Although Margaret says it is because I am lazy, there is another reason that I have had a slowly building pile of beer bottles and cans in our room. When you purchase alcohol in Vancouver (any drink really), you pay a deposit on the container. In the case of beer bottles the deposit is ten cents. While I am not stingy, it doesn’t make much sense to me to throw away something that is worth money. I am not in the habit of tossing nickels and dimes in the trash, so why should I throw away my empties?
I have returned empties to the liquor stores here before. The experience was not pleasant. I brought six washed bottles to the cash register and asked if they took bottles. The woman behind the counter looked at me, smirked and said, “Well, it depends on how clean they are,” and seemed generally begrudging. She eventually accepted my six bottles and took sixty cents off my purchase. The experience hardly encouraged me to repeat it.
This time I decided to take a more formidable quantity of bottles to one of the bottle depots in town. In particular, there is a place called United We Can that various people have told me about. I marshaled 18 beer bottles, 8 cans, and one bottle of Jim Beam and put them in a big black bag (probably overkill) and set out to cash in on my riches.
When I walked in the door, it wasn’t clear what I was supposed to do in order to turn my bottles into dollars. There were quite a few people sorting cans, bottles, and cartons into little tubs. The scene looked oddly like the security screenings at airports. There were long aluminum tables with trays on them into which people sorted their empties. The smell was similar to the smell of garbage, sweet, yeasty, but not as strong (again, I question the accuracy of my nose).
I followed everyone else’s lead and put my aluminum cans into one tray and my glass bottles into another. Fully sorted, I picked up my trays and walked over to a low counter where a man counted what I had and wrote it down on a slip of paper. He put a number on the paper and gave me a small chit with the same number. It was clear that I was to take the chit to the cashier who would look at the receipt the taciturn man had written and pay me accordingly. The cashier typed the amounts into an ancient computer system which displayed my winnings to me in MS-DOS’s finest green on black. She opened the till and handed me $2.80.
The binners I have spoken with tell me that their average return at a bottle depot is between $10 and $50. Occasionally binners will bring in more; one man said he cashed out $115 once, but that was because he and a friend were up all night on meth. A lot of people just bring in a small bag of cans, enough to make some change for dinner or something small.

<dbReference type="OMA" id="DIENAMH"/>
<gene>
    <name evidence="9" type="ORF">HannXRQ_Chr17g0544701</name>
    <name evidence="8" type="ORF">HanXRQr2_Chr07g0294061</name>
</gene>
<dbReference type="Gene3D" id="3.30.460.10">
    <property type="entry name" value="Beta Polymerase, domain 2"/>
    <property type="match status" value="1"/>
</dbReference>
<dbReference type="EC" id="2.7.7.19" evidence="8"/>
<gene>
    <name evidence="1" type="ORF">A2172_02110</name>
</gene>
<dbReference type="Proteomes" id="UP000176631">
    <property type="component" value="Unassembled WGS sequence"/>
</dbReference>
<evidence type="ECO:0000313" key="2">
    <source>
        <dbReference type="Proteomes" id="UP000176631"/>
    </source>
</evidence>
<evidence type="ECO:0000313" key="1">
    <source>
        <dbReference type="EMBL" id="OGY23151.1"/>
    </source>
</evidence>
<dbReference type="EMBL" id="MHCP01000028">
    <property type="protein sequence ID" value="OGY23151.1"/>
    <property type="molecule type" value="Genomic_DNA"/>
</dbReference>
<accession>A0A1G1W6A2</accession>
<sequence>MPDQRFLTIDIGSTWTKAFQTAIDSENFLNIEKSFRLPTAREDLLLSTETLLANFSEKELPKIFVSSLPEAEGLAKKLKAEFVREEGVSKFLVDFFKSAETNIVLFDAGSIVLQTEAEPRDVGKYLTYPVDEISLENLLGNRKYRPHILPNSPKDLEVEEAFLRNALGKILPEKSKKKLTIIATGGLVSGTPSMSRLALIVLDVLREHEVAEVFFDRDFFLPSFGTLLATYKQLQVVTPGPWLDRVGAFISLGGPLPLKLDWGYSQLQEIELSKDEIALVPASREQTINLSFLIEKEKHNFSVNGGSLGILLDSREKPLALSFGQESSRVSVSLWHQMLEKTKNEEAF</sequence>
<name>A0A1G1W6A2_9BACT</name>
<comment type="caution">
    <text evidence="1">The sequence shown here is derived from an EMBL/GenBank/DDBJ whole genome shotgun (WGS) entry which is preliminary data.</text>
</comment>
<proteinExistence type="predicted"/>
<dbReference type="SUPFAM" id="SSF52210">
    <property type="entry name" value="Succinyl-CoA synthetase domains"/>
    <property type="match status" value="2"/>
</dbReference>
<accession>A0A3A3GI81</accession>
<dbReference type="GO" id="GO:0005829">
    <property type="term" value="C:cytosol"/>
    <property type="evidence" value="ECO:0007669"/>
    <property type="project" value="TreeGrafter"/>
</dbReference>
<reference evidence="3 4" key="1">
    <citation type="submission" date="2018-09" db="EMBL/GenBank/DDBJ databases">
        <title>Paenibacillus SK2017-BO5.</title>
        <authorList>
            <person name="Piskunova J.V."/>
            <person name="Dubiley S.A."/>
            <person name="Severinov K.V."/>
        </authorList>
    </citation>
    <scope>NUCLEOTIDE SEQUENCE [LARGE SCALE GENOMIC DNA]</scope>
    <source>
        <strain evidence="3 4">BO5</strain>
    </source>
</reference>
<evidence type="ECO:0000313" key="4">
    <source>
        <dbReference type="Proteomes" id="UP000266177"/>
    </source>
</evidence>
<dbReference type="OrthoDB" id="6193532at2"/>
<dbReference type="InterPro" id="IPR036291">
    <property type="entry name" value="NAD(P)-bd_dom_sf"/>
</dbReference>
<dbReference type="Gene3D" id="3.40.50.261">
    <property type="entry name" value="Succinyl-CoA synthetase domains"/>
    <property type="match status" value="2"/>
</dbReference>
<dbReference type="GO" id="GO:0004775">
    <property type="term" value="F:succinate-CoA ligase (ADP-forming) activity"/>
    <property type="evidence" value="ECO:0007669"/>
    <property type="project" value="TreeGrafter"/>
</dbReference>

When I asked if I could take some pictures of the piles of containers they had, I was introduced to a man named Gerry who is the General Manager. Gerry was very nice and took some time to show me around the place.
Gerry explained that once the empties are dropped off, the containers are all sorted according to the standards set out by an organization called Encorp and the Brewers Distribution. Encorp is the stewardship company responsible for almost all beverage containers in the deposit system in BC, except for alcohol containers which are picked up by the Brewers Distributors.
“We sort them by form and color,” Gerry told me. “We basically get an extra penny a bottle in we have them sorted. It isn’t really worth it in operation, as far as the extra cent, but what it does is it provides an extra one or two people that I can hire. Which is good.” Gerry saw providing jobs as much a part of the mission of United We Can as accepting empties and paying out the bottle refunds. “More than ninety percent of the people who are employed here are from this area…we have an understanding for people’s challenges: physical, mental, addiction challenges and we just work with that.”
In addition to functioning as a bottle depot for binners, United We Can has a commercial side: Gerry told me that United We Can has contracts with many restaurants and businesses to pick up their cans. In return for collection service, the businesses usually give United We Can fifty percent of the deposit value of the cans. United We Can sends out a truck to do the pickup at many of commercial locations.
“Some of the smaller restaurants around, they call us up and they want us to come pick up the containers. Sometimes they just want to give us the containers, they just want to us to deal with it. So what we do is we have a binner go out with this cart, pick up the containers, bring them back to us, do the sort, and then we’ll give that binner fifty percent of the deposit value, so it’s worth his while and we capture some more volume.”
Gerry told me that United We Can born out of a group called Save Our Living Environment (SOLE) which was an organization of binners. SOLE received a grant and staged a bottle drive in Victory Park. “It just went phenomenally well. Binners just showed up from all over the place. They had stacks and stacks of the stuff.” A binner named Ken Lyotier, and a member of SOLE, helped to open the United We Can bottle depot at 39 E Hastings. Currently, United We Can handles 60,000 bottles daily and has annual revenues of more than $3 million.